The title of this book is misleading -- it is mostly an account of the death of King Richard II, detailing his downfall and overthrow by Henry Bolingbroke, who seized the throne and was crowned as King Henry IV. The imprint states that it was printed in 1599, but it was actually printed decades later. Censorship was not as repressive, pervasive, or effective in Shakespeare's England as it has often been thought to be. Nevertheless, censorship did exist, and so attempts to avoid it -- or to exploit it -- are of particular interest.
Sir John Hayward's The First Part of The Life and raigne of king Henrie the IIII, first published by John Wolfe in 1599, included a Latin dedication to none other than the ambitious earl of Essex. Due to the perceived parallels between the reigns of Richard II and Queen Elizabeth, Hayward's book was immediately suppressed. The dedication to Essex was removed, but a second edition in 1599 was seized and burned. Hayward was interrogated by Francis Bacon, who refused to find any treasonous intent in the book, beyond the fact that Hayward seemed to have plagiarized from Tacitus (a knowledgeable, and much more important recognition, since this book plays a key role in the turn toward Tacitean history writing in the seventeenth century).
Two years later, Essex would act on the ambition often attributed to him in his infamous (and infamously ineffective) rebellion -- which was immediately preceded by a command performance of Shakespeare's Richard II by his theatre company. Once the ill-fated rebellion took place, Hayward was put into the Tower where he spent the rest of Elizabeth's reign, until her death in 1603.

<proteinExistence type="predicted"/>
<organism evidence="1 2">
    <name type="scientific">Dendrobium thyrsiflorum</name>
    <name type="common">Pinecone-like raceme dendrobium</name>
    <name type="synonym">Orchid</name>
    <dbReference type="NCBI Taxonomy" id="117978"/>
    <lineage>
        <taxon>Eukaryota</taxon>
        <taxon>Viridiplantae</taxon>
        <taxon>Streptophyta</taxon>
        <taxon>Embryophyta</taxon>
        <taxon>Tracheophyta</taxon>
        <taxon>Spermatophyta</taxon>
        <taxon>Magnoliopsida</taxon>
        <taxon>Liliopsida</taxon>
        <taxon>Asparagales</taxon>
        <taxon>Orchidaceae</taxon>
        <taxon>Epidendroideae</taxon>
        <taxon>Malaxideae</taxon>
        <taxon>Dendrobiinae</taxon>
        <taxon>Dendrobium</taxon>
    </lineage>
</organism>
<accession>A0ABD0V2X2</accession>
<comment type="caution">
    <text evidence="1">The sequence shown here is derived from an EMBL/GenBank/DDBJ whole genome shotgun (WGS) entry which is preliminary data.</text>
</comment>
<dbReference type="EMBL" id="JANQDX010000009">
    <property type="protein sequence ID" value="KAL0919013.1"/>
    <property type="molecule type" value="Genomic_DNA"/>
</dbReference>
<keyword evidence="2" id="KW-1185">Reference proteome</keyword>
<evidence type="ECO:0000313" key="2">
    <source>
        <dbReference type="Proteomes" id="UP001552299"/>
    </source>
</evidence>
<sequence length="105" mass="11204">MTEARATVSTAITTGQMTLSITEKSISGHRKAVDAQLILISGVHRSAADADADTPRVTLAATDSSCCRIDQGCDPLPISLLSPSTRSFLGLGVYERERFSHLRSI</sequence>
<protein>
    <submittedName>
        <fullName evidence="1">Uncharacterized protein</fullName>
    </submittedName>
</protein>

Here at Iowa we have a copy of Hayward's book (catalog record here) with an imprint that says it was published "by Iohn Wolfe" in 1599. This edition, however, was one of a number of editions published after 1599 which nevertheless retained the 1599 imprint. Title-pages can be extraordinarily conservative in subsequent editions (retaining a claim to be "newly corrected," say, long after the initial corrected edition appears), but the false imprint here would seem to be an effective way to avoid any further trouble with the authorities. That is, the book could be reprinted and circulated as nothing more than a stray survivor of the initial suppression in 1599.
There are a few key differences in these "1599" editions which allow scholars to distinguish among them, mostly the differences in the printer's ornaments on the title-page, and the existence of a misprint in the dedicatory epistle. At first glance our edition looks a lot like a "1599" edition that the STC dates to c.1629:
|STC 12997 (1629) - EEBO copy|
|STC 12997a.5 (1639) - EEBO copy|